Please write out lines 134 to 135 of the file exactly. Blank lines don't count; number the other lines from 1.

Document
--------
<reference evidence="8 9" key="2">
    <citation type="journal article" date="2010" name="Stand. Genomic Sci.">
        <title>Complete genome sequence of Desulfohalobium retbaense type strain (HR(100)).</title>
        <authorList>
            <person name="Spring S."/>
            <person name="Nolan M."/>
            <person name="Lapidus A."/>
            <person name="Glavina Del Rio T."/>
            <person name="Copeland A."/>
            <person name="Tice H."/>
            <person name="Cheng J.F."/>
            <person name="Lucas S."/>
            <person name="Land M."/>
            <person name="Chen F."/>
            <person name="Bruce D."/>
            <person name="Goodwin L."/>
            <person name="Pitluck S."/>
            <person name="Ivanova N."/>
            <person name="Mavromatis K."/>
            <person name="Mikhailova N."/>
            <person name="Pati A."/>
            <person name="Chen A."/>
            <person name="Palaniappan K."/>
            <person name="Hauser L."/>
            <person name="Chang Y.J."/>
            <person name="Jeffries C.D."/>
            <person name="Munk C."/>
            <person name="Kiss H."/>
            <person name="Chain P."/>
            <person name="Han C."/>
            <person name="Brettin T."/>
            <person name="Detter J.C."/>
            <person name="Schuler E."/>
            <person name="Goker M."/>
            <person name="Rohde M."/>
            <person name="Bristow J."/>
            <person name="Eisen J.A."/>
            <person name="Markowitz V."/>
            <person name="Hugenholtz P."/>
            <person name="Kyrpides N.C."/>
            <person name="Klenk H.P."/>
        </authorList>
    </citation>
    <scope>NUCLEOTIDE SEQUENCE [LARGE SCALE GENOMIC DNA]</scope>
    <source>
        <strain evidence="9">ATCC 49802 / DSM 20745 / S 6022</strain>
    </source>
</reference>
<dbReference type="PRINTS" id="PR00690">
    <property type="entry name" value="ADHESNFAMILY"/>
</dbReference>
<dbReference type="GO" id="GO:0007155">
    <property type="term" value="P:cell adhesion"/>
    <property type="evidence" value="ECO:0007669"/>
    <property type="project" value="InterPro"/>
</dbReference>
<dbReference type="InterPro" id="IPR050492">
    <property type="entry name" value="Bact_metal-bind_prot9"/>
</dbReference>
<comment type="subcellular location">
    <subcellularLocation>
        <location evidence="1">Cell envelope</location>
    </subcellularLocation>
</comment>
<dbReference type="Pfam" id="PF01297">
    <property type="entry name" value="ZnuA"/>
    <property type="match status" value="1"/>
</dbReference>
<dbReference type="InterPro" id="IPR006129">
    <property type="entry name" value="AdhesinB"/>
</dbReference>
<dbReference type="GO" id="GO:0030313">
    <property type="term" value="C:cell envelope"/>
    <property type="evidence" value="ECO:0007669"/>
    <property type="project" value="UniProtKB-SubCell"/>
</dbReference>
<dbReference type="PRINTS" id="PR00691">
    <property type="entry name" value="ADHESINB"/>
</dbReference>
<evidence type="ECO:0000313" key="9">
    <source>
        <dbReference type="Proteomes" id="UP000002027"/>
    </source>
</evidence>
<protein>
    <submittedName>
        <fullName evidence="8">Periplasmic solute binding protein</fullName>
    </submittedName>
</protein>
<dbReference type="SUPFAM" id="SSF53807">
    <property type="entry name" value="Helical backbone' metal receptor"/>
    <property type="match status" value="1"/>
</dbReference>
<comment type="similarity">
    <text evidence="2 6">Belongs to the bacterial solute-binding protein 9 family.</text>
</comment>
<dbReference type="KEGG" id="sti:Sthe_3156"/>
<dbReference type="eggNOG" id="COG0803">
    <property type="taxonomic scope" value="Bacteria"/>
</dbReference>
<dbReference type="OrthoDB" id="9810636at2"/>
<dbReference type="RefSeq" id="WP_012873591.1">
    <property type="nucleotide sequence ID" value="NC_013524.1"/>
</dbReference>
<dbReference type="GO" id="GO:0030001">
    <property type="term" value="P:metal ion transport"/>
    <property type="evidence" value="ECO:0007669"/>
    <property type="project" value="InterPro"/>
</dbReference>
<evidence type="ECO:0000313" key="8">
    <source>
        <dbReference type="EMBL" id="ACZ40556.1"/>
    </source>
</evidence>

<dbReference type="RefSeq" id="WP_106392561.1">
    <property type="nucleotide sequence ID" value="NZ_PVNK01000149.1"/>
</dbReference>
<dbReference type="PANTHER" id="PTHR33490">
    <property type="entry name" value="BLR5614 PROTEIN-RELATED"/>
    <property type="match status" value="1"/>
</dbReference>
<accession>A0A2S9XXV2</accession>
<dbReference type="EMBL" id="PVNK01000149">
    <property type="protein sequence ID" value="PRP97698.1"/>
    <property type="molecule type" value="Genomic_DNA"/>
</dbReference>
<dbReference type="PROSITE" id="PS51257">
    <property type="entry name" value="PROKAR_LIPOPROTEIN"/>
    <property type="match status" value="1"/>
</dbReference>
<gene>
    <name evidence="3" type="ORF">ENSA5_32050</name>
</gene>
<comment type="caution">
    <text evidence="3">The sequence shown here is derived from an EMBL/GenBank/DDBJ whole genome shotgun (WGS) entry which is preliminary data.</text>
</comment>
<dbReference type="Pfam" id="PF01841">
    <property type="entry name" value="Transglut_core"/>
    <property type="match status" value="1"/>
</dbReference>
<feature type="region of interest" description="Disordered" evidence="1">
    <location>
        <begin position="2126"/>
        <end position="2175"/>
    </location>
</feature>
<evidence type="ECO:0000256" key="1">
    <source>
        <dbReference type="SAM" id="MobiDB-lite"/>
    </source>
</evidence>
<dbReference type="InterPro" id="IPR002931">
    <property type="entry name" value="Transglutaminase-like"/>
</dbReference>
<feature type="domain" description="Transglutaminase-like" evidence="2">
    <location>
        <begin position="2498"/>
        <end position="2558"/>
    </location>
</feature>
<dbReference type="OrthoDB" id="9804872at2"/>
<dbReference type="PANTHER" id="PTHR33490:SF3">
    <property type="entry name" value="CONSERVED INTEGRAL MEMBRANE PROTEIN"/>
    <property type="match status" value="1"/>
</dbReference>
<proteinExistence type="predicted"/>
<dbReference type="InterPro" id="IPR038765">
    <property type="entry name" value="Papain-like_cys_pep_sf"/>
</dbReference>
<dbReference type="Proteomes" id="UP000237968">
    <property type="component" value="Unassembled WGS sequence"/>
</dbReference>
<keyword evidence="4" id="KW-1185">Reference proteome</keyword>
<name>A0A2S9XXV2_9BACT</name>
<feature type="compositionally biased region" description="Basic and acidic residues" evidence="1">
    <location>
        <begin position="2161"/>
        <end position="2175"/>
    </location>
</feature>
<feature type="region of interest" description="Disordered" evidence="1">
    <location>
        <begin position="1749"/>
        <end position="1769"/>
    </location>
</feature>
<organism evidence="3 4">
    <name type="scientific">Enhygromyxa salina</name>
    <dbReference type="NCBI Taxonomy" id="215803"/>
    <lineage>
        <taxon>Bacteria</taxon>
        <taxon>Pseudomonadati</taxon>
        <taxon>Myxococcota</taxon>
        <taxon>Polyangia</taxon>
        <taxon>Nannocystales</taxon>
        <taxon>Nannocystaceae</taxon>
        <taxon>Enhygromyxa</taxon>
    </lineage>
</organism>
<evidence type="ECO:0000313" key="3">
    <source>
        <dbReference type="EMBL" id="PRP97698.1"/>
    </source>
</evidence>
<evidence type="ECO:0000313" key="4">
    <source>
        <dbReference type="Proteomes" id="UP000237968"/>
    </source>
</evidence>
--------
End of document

<comment type="caution">
    <text evidence="3">The sequence shown here is derived from an EMBL/GenBank/DDBJ whole genome shotgun (WGS) entry which is preliminary data.</text>